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Manoa 12.2 (2000) vii-xi

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Editor's Note

Twice a year, Manoa's editors gather significant new writing from throughout Asia, Oceania, and the Americas and highlight authors of a particular country or region. Song of the Snow Lion features prose and poetry of Tibet --a nation now subsumed within the borders of China. The volume marks the fiftieth anniversary of Chinese military occupation and the ascendancy of the Dalai Lama to leadership of the Tibetan people. The title refers to the snow lions that appear on the Tibetan flag, representing among other things the country's ancient unity. All but a few of the Tibetan writers featured in Song of the Snow Lion reside within Tibet. About half of the pieces were originally written in the Tibetan language; most of the others first appeared in Chinese-language publications.

As a result of China's seizure of Tibet--and the Communist Party's insistence, backed by its armed forces, that the country has always been part of China--many Tibetans and non-Tibetans alike feel that Tibet now exists freely and openly only outside its former national borders. In referring to the oppression of Tibetans within China and to the more than 100,000 living in exile, Kasur Lodi Gyari, the Dalai Lama's special representative in Washington, D.C., has said, "Today, everything that is Tibet--the culture, the religion, every aspect of Tibet--lives outside."

In the eyes of the United Nations and other international bodies, Tibet has indeed lost its autonomy. But since 1950, Tibetans have demonstrated how a people and culture can maintain a national identity in the face of extraordinary circumstances. During the first twenty years of Chinese rule, one-fifth of the country's population was starved, tortured, imprisoned, and killed as a result of Communist policies; at present, the Party's control is tighter than ever, and it continues to launch campaigns to accelerate sinicization, villify the Dalai Lama's government-in-exile, and quash any hope for the restoration of Tibetan independence. Nevertheless, the people have refused to submit.

Literature has played a significant part in this struggle. After the Chinese military invasion, one of the occupying government's major tasks was to educate Tibetans in the social and political ideals of Communism; to succeed, the government needed a medium for mass propaganda. Soon, however, [End Page vii] [Begin Page ix] the Communists found that their worldview and its terminology were so alien to the Tibetans that the language of the newly occupied people had no lexicon to adequately express Communist theory. Indeed, both written and oral Tibetan were syntactically incompatible with such socialist notions as a classless society. Furthermore, there was virtually no literary tradition in Tibet appropriate for indoctrinating the masses in socialist materialism and the Party's version of Sino-Tibetan history.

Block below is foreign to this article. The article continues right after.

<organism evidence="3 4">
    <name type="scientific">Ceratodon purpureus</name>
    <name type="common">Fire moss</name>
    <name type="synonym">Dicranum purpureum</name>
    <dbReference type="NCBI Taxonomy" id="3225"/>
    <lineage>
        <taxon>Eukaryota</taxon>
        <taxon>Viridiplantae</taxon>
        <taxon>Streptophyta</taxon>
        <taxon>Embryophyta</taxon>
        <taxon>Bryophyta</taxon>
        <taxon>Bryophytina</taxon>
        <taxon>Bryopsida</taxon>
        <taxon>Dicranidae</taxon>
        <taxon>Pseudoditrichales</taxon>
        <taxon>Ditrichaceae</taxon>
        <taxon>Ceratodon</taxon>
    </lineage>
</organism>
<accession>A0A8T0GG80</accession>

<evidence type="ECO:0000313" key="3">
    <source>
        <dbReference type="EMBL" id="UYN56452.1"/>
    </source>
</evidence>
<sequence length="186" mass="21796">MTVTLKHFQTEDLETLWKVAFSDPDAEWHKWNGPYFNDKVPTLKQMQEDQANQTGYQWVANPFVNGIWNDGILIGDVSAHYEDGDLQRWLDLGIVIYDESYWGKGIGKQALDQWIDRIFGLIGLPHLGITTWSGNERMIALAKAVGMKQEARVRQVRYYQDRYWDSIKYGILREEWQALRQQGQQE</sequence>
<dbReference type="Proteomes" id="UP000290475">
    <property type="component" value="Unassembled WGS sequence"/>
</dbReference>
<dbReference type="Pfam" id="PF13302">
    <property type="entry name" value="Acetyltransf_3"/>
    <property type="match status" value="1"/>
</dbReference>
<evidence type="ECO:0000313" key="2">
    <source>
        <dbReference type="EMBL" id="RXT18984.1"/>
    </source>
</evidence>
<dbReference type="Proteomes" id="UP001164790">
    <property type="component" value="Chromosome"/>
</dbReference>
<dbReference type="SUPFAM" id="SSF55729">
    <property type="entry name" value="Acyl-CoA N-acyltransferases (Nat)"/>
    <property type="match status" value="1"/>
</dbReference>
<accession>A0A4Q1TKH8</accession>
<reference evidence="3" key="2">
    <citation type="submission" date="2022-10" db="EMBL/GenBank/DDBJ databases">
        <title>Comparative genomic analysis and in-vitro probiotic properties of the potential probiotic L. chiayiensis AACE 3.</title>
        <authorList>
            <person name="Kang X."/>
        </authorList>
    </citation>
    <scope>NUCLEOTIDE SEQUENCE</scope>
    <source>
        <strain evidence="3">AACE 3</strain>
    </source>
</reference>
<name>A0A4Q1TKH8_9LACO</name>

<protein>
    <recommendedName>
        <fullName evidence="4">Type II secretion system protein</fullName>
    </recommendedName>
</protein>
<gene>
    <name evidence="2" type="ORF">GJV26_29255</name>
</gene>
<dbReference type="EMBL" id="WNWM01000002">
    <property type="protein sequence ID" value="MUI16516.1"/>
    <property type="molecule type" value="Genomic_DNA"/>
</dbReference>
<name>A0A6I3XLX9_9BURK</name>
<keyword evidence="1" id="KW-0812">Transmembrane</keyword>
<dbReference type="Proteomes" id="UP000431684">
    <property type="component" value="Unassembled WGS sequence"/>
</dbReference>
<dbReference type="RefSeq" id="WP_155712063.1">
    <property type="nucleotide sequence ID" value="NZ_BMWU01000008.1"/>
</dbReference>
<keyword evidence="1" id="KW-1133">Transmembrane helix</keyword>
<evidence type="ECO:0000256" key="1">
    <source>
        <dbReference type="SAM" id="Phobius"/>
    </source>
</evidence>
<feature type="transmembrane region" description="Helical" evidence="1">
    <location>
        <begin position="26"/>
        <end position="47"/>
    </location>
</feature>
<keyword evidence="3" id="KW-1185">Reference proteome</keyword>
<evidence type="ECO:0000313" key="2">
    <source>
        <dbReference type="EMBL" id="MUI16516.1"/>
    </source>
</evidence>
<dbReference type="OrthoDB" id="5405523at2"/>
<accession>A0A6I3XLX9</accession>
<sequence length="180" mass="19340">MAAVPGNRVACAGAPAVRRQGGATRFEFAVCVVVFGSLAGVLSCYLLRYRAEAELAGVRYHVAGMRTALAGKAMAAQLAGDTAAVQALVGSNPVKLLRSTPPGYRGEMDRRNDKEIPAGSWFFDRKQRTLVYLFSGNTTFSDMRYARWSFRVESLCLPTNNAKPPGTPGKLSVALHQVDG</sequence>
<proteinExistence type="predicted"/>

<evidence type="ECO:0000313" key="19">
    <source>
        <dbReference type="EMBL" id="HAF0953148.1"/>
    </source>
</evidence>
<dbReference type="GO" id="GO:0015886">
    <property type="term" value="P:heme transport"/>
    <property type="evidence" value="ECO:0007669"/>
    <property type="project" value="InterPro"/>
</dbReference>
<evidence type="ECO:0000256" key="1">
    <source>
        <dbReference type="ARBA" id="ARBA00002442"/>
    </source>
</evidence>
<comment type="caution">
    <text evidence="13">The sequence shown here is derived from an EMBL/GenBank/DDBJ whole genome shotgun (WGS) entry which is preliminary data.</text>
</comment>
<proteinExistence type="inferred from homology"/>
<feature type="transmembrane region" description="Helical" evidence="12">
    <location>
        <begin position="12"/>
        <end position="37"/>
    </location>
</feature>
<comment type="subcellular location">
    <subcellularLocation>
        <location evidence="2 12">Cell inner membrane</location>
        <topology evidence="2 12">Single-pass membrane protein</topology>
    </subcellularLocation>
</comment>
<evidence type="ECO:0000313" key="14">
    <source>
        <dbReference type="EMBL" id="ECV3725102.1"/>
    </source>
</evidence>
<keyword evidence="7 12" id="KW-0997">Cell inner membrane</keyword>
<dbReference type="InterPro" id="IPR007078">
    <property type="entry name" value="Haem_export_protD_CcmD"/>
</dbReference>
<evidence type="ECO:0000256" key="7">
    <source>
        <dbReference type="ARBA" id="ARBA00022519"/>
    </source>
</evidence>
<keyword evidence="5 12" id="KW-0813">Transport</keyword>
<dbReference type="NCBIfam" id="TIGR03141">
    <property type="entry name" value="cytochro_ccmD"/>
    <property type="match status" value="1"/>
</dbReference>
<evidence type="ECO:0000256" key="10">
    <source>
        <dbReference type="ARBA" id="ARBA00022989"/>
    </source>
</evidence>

The Chinese therefore set out to dominate and colonize Tibetans first by altering the language and then by introducing modernist literary forms--such as secular fiction, poetry, and drama--as well as socialist realist visual images. Strict control was imposed on all expression. However, when the Chinese briefly relaxed censorship in the early 1980s, Tibetans were able to use the new literary forms to discuss among themselves many aspects of their political crisis--including issues of national identity, modernization, and religious values.

In his overview essay, "The Waterfall and Fragrant Flowers," co-guest editor Tsering Shakya explains how secular fiction and poetry emerged during this time. "Clearly, writers in Tibet and China lack the freedom to explore individual sentiments and subjects explicitly. Nevertheless," Shakya writes, "we can see that their work does not always merely follow the diktats of the Party, even when it is written in Chinese and published under the eyes of the censors....Although the line favored by the state and the Party is compulsory and all authors must seem to conform in order to be published, when we examine the writings themselves, their conformity is not quite so clear-cut."

Poet, essayist, and fiction writer Dhondup Gyal was one of the first and most important young Tibetan authors to demonstrate that modern...


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